In the past, it was believed that the metabolic changes of Ca, P and PTH were the only factors which caused CUA. 3,4 The increase of P and Cax P was reported. However, a deficit of calcitriol and abnormalities in the Ca and vitamin D receptors, observed in CRF with HPT seem to be the factors which trigger the hyper secretion of PTH. 2,3 In advanced nephropathy, hyperphosphatemia occurs, becoming the major aggravating factor of both HPT and CUA. 7,8

However, cases of CUA in the presence of normal or slightly altered levels of PTH, Ca and P have been reported. 5,10 About 70 % of the patients suffering from CUA have serum P > 5 mg/dL5; serum Ca > 10.5 mg/dL is found in 20%; and 33% of them present product Ca x P > 70 mg2/dL2, showing that there is not only one determinant factor which causes this disease. 5,10 Thus, other conditions contribute to the development of CUA, such as obesity, rapid weight loss, diabetes mellitus, hypoalbuminemia, protein C and/or S deficiency, the use of heparin, insulin or iron, trauma, prolonged systemic corticosteroid therapy, immunosuppression and metabolic alkalosis post hemodyalisis. 9 CUA rarely occurs in patients with normal renal function, in which cases it is important to rule out breast cancer, cholangiocarcinoma, multiple myeloma, severe liver disease and primary HPT. 10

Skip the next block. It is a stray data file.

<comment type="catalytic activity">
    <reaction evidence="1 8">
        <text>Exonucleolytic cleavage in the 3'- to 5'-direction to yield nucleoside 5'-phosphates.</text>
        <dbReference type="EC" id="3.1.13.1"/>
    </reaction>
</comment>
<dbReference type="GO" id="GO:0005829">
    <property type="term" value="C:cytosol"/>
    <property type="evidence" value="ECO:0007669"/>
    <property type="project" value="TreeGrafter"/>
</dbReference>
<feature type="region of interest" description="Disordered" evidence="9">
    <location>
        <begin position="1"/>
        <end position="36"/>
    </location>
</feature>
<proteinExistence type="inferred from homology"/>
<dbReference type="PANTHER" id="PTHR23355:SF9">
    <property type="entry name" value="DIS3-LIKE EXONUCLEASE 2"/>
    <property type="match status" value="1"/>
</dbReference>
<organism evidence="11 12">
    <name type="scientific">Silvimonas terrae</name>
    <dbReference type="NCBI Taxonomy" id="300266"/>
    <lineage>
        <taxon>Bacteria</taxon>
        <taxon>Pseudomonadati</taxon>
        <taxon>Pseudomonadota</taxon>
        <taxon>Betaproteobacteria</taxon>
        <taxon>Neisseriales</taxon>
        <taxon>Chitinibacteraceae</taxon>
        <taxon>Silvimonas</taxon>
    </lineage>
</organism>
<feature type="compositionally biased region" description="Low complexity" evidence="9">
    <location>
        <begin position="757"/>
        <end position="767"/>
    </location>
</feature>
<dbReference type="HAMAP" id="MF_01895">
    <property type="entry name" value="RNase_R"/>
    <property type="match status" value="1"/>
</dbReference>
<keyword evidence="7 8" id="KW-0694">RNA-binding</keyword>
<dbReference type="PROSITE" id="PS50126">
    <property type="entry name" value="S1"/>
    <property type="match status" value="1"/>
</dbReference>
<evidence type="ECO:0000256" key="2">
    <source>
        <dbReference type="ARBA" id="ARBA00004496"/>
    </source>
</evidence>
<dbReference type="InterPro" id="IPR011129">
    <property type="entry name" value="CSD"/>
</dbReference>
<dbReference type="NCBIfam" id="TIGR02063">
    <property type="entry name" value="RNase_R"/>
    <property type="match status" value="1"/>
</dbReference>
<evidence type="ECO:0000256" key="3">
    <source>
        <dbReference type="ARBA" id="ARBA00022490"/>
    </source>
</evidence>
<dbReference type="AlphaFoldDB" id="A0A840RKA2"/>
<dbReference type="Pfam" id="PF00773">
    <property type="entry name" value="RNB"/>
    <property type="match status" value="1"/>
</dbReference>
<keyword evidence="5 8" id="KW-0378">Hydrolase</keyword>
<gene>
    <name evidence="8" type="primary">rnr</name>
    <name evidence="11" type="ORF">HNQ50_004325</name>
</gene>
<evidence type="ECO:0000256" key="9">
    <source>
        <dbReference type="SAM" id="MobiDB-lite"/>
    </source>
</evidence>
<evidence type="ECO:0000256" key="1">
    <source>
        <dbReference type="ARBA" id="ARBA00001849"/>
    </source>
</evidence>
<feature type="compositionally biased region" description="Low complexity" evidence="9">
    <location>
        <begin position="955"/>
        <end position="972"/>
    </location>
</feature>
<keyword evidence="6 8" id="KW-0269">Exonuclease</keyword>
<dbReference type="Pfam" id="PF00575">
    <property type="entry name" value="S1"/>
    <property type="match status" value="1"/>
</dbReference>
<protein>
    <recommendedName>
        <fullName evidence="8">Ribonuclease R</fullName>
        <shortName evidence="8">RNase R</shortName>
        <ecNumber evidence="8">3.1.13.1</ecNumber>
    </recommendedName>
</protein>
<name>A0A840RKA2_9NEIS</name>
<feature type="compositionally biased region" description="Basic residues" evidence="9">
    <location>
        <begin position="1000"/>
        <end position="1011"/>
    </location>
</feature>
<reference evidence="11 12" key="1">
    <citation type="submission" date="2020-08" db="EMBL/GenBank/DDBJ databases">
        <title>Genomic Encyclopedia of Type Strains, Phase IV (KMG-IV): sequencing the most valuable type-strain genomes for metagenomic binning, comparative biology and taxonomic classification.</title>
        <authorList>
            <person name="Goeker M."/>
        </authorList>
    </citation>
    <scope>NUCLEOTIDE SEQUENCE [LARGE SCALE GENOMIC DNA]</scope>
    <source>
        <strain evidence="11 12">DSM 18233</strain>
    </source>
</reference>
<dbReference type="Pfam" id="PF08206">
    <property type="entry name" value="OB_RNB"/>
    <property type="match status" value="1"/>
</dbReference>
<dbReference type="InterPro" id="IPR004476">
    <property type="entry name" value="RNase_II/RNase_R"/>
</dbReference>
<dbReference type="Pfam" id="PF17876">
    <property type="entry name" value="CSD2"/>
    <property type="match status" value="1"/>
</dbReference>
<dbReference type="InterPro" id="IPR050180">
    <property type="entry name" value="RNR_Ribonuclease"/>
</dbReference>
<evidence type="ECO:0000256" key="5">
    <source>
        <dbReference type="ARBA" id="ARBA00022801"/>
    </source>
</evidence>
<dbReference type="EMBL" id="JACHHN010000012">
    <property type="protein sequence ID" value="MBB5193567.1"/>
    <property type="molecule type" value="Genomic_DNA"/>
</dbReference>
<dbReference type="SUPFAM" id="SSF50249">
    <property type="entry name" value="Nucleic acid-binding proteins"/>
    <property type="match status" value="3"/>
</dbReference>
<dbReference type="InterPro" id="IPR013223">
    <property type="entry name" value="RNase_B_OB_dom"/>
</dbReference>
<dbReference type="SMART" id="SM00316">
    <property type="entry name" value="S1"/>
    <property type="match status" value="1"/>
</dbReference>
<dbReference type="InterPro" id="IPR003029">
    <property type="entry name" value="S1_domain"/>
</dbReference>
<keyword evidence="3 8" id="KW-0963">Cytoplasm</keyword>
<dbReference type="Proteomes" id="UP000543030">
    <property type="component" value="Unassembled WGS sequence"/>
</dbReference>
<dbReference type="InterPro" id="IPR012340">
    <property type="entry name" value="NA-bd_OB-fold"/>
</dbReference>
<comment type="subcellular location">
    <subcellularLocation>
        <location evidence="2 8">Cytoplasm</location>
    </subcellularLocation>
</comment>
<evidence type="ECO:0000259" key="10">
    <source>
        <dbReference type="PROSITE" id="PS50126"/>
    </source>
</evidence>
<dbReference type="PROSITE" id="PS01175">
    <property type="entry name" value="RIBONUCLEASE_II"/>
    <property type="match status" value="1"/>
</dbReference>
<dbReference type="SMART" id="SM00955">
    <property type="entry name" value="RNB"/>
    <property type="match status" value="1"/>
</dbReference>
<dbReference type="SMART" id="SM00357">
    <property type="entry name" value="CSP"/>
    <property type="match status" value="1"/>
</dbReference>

CUA has poor prognosis, with a mortality rate that reaches up to 80%. Septicemia is the main reason for death, mostly in the first 10 months after the diagnosis. 5,9 Complications resulting from ischemia and systemic calcinosis include: acute myocardial infarction, stroke, mesenteric ischemia, peripheral arterial obstructions, dementia and sensitive polyneuropathy.6 The correction levels of Ca, P and PTH are the initial steps of therapy and consequent reduction of morbimortality. 8,9,10

Aiming at the homeostasis of Ca/P metabolism, a hypophosphatemic diet (< 800 mg/day) is adopted, which is obtained by controlled ingestion of proteins;4,8 Ca-free P chelators so as not to increase the Ca/P product; calcium carbonate is contraindicated5. Sevelamer hydrochloride appears to have advantage over other chelating agents because it does not induce hypercalcemia. 5